The following Linux-based operating systems have been announced last week: Mageia 2 and Linux Mint 13. In other news: Linus Torvalds proudly released the Linux 3.4 kernel. Softpedia Linux Blog news includes articles about ExTiX 10, Nvidia video driver 302.11 Beta, Dream Studio 12.04, Helal Linux 3.0, ownCloud 4, Phoronix Test Suite 4.0 Milestone 3, Siduction 12.1, VirtualBox 4.1.16, LinuxTag 2012, LLVM 3.1, DeVeDe 3.22.0, iQunix 12.04, ZevenOS-Neptune 2.5 Beta, Snowlinux MATE 2 RC, Kanotix 2012, Fedora ARM 17 Beta, Pinguy OS 2012 Beta LTS, Calibre 0.8.53, LibreOffice 3.5.4 RC2, PlayOnLinux 4.1, Tiny Core Linux 4.5.3, openSUSE Conference 2012, KXStudio 12.04, Webconverger 13, and much more. For this week we've also prepared a very nice tutorial about how to untethered jailbreak you iDevice on Linux and an interesting review for the Cogs game. The weekly ends with the video clip of the week, the new and updated Linux distributions, and the development releases.
On May 22nd, Anne Nicolas proudly announced the immediate availability for download of the Mageia 2 Linux operating system. The new RPM-based Linux operating system from Mageia offers bleeding-edge core components combined with some of the greatest apps available these days.
Highlights of Mageia 2:
· Linux kernel 3.3.6;
· XOrg Server 1.11.4;
· Support for Intel Sandy Bridge (2nd Generation Intel Core i7/i5/i3);
· Support for Ivy Bridge (3rd Generation Intel Core i7/i5/i3);
· Nvidia 295.49 video driver;
· ATI Radeon 12.4 video driver;
· Greatly improved installer (smaller minimal install);
· systemd support;
· Btrfs filesystem support;
· LVM support;
· Support for ARM and MIPS;
· Improved support for PCMCIA controllers;
· RPM 4.9;
· Updated PPPoE;
· Support for serial line installations;
· Support for installation from virtual discs;
· Better support for labels and UUID for swap;
· Support for nilfs2;
· Support for hard drives large than 2.2TB;
· Improved rescue system with great support for RAID, LV, virtual discs, and encrypted systems;
· Extended hardware support;
· Reduced memory footprint for various utilities;
· Fixed various crashes and bugs found in Mageia 1.
Download Mageia 2 now from Softpedia.
On May 23rd, Clement Lefebvre proudly announced the immediate availability for download of the final release of the Linux Mint 13 operating system. Dubbed Maya and powered by Linux kernel 3.2, Linux Mint 13 is based on Canonical’s Ubuntu 12.04 LTS (Precise Pangolin) operating system, but distributed with the MATE and Cinnamon desktop environments. Being based on an LTS (Long Term Support) release, Linux Mint 13 is supported for five years with security updates and patches.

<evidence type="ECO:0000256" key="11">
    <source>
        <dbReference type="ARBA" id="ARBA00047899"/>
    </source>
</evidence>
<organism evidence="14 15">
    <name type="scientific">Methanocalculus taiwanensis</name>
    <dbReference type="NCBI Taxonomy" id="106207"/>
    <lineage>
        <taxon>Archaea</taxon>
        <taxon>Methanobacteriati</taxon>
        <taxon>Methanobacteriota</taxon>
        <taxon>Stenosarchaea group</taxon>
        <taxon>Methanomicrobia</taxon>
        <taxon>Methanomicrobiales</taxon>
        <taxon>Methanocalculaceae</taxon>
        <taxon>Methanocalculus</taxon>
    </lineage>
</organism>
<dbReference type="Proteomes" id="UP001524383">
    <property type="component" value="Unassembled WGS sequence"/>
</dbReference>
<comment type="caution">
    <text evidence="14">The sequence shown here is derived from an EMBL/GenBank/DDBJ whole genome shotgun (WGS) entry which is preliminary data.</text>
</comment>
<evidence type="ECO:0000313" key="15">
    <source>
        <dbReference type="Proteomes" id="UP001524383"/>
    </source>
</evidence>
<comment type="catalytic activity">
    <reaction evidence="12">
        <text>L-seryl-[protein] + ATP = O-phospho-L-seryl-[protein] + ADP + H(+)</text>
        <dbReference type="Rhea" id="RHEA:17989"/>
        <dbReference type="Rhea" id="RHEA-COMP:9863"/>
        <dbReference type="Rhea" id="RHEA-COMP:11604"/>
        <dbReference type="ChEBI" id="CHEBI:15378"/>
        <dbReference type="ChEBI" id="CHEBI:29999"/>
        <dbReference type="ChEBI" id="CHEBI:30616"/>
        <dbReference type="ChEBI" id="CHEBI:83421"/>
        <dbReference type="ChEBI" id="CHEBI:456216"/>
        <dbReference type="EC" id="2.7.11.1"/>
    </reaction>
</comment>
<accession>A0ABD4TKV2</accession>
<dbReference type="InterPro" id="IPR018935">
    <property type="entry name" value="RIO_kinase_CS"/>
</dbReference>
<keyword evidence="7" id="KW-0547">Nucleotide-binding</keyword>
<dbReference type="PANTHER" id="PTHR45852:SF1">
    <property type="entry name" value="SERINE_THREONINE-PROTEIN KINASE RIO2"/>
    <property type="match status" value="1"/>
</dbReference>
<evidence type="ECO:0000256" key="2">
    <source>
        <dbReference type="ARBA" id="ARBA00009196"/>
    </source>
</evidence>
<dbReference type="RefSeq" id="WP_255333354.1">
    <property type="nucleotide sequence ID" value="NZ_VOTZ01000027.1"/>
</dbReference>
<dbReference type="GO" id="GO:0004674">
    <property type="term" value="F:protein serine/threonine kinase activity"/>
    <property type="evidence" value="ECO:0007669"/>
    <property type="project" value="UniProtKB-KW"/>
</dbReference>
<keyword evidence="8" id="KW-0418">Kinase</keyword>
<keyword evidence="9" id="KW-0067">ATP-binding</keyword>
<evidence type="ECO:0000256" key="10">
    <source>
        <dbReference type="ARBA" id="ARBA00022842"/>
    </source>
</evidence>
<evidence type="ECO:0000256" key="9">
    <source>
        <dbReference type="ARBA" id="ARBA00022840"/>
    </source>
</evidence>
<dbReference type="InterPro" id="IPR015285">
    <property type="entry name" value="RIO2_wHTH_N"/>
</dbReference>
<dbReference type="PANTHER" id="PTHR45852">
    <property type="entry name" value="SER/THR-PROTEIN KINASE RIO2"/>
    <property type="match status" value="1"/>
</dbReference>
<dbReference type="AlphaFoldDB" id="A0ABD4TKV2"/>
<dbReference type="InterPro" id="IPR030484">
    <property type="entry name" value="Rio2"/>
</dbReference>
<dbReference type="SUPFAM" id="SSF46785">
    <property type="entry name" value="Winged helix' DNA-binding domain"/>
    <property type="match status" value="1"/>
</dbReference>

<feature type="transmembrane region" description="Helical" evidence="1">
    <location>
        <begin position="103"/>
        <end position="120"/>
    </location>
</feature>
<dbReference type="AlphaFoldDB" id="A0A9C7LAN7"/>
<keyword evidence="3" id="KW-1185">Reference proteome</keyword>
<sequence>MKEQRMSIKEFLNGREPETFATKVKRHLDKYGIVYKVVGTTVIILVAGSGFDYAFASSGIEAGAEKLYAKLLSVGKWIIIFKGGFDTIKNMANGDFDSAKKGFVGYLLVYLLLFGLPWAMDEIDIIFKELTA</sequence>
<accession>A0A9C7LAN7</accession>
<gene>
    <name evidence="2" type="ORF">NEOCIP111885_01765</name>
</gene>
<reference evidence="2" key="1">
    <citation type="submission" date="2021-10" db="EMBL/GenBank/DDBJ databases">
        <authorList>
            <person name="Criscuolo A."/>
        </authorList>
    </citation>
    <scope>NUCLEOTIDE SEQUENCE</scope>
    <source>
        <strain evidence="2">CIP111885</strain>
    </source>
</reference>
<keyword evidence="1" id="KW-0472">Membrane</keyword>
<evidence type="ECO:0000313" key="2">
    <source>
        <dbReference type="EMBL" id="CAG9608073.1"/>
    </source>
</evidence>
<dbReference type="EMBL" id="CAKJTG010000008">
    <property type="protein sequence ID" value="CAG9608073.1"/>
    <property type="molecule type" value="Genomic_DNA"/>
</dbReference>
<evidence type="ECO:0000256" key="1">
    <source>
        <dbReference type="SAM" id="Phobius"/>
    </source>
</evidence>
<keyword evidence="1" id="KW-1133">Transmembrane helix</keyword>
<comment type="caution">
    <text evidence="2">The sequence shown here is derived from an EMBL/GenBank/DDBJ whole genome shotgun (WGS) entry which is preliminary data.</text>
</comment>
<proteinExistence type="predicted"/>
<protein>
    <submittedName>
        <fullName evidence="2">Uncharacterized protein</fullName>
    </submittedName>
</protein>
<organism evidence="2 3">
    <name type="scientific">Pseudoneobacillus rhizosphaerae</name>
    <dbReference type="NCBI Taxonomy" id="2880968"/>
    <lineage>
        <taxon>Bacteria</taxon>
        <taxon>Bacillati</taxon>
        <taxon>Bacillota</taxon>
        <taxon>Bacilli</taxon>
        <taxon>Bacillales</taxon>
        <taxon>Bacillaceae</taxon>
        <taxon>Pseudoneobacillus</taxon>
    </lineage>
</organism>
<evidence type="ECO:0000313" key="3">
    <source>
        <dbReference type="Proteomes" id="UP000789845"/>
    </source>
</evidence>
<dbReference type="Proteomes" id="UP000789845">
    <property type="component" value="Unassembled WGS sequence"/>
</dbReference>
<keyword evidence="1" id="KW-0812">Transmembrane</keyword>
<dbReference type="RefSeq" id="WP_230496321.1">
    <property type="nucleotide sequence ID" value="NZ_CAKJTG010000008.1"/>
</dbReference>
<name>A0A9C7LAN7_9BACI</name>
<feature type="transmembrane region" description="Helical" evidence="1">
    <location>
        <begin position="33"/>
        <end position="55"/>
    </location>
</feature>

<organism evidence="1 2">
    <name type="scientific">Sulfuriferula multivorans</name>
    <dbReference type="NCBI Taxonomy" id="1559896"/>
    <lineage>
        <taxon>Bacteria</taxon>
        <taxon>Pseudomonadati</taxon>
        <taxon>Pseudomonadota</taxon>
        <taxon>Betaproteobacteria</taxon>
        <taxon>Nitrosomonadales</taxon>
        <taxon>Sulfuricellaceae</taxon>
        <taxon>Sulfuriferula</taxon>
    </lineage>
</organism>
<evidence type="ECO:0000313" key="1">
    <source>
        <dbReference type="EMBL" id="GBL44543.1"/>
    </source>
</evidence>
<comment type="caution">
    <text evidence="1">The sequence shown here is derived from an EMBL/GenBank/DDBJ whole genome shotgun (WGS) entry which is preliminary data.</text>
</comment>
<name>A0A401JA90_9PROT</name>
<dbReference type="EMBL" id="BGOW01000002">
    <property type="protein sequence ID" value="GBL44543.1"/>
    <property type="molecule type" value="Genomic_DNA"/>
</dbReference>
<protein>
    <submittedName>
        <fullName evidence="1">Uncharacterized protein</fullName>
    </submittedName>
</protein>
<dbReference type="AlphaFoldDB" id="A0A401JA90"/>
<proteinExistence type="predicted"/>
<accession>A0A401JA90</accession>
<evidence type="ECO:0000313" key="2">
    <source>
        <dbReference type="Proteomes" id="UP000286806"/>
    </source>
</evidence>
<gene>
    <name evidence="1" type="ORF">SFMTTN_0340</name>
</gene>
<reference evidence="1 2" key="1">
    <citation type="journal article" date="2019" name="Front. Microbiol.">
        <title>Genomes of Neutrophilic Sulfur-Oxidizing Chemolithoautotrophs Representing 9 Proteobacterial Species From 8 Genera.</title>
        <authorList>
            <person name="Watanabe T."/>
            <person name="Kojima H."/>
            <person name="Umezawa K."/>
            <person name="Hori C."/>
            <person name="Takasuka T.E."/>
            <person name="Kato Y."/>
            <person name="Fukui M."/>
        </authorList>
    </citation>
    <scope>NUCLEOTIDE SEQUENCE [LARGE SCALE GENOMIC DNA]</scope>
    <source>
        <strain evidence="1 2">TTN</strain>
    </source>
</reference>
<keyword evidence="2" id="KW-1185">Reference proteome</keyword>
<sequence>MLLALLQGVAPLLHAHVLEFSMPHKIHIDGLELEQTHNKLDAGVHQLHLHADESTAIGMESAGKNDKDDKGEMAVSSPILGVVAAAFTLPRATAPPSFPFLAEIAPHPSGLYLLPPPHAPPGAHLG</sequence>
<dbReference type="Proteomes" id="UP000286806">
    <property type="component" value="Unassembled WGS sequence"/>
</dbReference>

Another interesting feature of Linux Mint 13 (Maya) is the new login manager, called MDM (Mint Display Manager), based on the good ol’ GDM (GNOME Display Manager) 2.20. The artwork in Linux Mint 13 was also upgraded, now powered by the Mint-Z and Mint-X themes, which offer improved support for the GTK3 engine. Moreover, 15 new beautiful photographs (wallpapers) provided by an Irish artist called "masterbutler" will please users eyes.
Download Linux Mint 13 now from Softpedia.
· On May 20th, Linus Torvalds proudly announced the immediate availability for download of Linux kernel 3.4. Among the new features incorporated in Linux kernel 3.4 we can mention lots of improvements to the Btrfs filesystem, as well as support for Nvidia GeForce 600 'Kepler', RadeonHD 7xxx and Trinity APU series. Linux kernel 3.4 also comes with many improvements in various areas, such as memory management fixes, networking, improvements for EXT4, FUSE, NFS, XFS, HFSplus, CIFS and GFS2 filesystems, as well as KVM and Xen virtualization improvements. Read more about it here.
· The following tutorial will teach all Linux users how to jailbreak their Apple iPhone 3GS, iPhone 4, iPhone 4S, iPad 1, iPad 2, iPad 3, iPod Touch 3G and iPod Touch 4G devices.
With Absinthe 2.0 users will be able to easily untether jailbreak their iPhone, iPod and iPad devices, and today's tutorial we will teach exactly that, step by step, with screenshots.
Read the complete tutorial here.
· Cogs is not your run of the mill puzzle and this will become immediately obvious to anyone who plays it. Puzzle games are now popping out on every corners of the Internet and it’s becoming harder and harder to find a proper one, but Cogs seems to fit comfortably in this overcrowded market.
Unlike most puzzles, Cogs will not make you hit a wall. Sometimes, games that require a brain to operate, will hit players with something that seem impossible to solve. In this case, you can envision the solution right from the start, but getting there with as few moves as possible and as fast as possible is a totally different thing.
Read the entire review here.
See you again at the end of next week for another issue of Softpedia Linux Weekly.